From reading these posts, seems like the majority of treatment failures are from surgery as a primary treatment?
I think that there are really two much bigger questions:
(1) Why do so many men proceed into a treatment decision (of any sort) based largely on a single, non-expert reading of their biopsy slides. I suppose I know that answer to that—they simply have rushed their decision and not done a diligent background analysis to learn about
their disease before pulling the "cancer hysteria" trigger—and so they don't realize that local, non-expert prostate biopsy readings are WRONG nearly 50% of the time (about
25% are too high, and about
25% are too low). Since most biopsy findings are in the low- or intermediate-risk categories, a correct biopsy reading makes a CRITICAL difference in treatment decisions. For example, if a too-high initial reading gets corrected downward, then typically Active Surveillance and no immediate treatment is the very best choice. On the other hand, if the initial reading is too-low and the expert reading is higher then a good choice (depending) might be to switch from surgery to radiation. Or worst case, if the too-low DOESN'T get corrected by an expert reading, the patient might NOT switch from surgery to radiation when they should have.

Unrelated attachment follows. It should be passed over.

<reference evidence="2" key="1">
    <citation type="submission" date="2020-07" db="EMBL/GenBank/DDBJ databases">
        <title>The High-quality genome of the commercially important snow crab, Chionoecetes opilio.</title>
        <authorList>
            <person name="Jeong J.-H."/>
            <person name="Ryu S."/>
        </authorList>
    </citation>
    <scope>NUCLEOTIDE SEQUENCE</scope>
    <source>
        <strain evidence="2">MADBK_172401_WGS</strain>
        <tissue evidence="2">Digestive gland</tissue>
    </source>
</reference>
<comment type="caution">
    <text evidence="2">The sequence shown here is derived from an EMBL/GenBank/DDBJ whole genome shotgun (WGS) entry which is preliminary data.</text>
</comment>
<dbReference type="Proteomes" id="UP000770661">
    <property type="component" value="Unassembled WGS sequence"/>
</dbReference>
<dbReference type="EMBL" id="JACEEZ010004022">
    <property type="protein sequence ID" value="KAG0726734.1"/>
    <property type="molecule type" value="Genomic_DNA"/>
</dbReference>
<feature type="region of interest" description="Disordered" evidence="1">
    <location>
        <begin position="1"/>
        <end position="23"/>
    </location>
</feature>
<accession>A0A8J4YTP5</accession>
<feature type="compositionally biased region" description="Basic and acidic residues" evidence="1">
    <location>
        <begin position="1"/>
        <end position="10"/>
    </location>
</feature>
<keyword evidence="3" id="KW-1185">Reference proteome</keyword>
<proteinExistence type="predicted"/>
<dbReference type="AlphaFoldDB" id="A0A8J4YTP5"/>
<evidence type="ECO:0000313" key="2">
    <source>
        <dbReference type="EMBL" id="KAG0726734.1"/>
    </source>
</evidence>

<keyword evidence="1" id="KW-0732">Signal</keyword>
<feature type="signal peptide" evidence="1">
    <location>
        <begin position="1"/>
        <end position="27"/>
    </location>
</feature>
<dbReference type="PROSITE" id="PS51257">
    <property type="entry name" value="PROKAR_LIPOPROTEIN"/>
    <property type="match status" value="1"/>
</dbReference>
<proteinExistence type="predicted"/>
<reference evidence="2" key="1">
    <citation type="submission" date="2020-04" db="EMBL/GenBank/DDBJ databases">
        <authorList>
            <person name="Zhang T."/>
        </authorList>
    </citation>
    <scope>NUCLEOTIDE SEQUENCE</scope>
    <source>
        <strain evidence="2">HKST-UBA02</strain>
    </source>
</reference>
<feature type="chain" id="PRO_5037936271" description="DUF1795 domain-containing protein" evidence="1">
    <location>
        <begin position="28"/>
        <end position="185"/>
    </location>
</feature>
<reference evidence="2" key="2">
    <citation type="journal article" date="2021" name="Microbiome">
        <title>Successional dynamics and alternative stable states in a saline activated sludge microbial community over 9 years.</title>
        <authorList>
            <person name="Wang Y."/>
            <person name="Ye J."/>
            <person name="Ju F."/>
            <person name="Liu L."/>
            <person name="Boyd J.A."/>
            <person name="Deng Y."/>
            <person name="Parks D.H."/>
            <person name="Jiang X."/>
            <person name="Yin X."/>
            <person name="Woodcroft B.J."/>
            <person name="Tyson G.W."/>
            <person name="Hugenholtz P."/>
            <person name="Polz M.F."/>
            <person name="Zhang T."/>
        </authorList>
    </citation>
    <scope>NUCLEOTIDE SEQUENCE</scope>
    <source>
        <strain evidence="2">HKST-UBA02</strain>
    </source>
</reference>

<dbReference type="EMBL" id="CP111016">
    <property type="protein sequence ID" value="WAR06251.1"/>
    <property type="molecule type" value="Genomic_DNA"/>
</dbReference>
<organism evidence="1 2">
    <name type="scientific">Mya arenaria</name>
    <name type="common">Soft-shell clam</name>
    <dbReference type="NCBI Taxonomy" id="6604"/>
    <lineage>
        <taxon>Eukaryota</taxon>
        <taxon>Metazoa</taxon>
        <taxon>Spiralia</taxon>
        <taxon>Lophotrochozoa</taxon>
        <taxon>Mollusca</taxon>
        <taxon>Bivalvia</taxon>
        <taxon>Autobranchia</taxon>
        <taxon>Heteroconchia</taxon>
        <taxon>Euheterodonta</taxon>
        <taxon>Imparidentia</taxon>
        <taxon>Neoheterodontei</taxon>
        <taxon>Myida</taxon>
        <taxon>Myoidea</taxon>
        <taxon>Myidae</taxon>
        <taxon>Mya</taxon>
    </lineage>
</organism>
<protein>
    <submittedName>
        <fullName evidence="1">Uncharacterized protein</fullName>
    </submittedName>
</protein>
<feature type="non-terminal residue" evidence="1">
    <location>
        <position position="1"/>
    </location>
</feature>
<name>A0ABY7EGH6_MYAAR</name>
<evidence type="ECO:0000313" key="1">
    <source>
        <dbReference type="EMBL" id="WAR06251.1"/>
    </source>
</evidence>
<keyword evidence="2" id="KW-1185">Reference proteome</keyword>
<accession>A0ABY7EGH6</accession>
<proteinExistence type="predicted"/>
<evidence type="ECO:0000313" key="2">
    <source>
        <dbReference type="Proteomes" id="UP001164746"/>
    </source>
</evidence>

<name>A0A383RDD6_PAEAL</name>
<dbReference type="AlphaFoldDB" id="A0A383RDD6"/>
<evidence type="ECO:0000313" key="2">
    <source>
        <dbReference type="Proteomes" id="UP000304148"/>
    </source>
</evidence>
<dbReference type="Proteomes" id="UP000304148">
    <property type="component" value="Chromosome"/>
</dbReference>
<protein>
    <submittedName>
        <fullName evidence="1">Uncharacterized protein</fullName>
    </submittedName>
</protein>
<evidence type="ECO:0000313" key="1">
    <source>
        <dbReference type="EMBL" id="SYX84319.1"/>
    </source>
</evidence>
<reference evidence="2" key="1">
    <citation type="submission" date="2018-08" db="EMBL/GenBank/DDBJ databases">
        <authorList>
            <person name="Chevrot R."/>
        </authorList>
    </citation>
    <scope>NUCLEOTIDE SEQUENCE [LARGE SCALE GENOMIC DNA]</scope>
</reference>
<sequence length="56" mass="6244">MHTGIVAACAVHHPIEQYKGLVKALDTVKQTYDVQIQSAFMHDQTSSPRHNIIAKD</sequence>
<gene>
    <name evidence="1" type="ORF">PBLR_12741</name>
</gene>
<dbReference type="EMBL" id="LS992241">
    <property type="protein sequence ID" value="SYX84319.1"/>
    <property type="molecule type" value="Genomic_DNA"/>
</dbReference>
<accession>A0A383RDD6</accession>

(2) Why do so many men choose surgery when the estimated risk is clearly high that their cancer has NOT been contained...thus leading to likely
failure based on risk calculations. Nomograms are outstanding estimators of outcomes...they cannot tell you exactly what your case will result in
, but they do tell you what many, many other cases very much like yours have resulted in so that you can understand the probabilities and risks, and from that information most people can make a smart decision. I think that it is less-so these days—even though as recently as only a few years ago this was VERY prevalent—that the urologist/surgeon is putting inappropriate pressure on naive patients to "rush" into surgery, but we definitely DO still see a trickle of these examples. I think today surgeons are playing the "go for a cure" card too aggressively, and patients are putting too much faith that they wouldn't get steered wrongly by their doctor/businessman.
Moreover, in the big picture, the "failure rates" are about
the same, and any mis-perception of significant differences is simply that...mis-perception.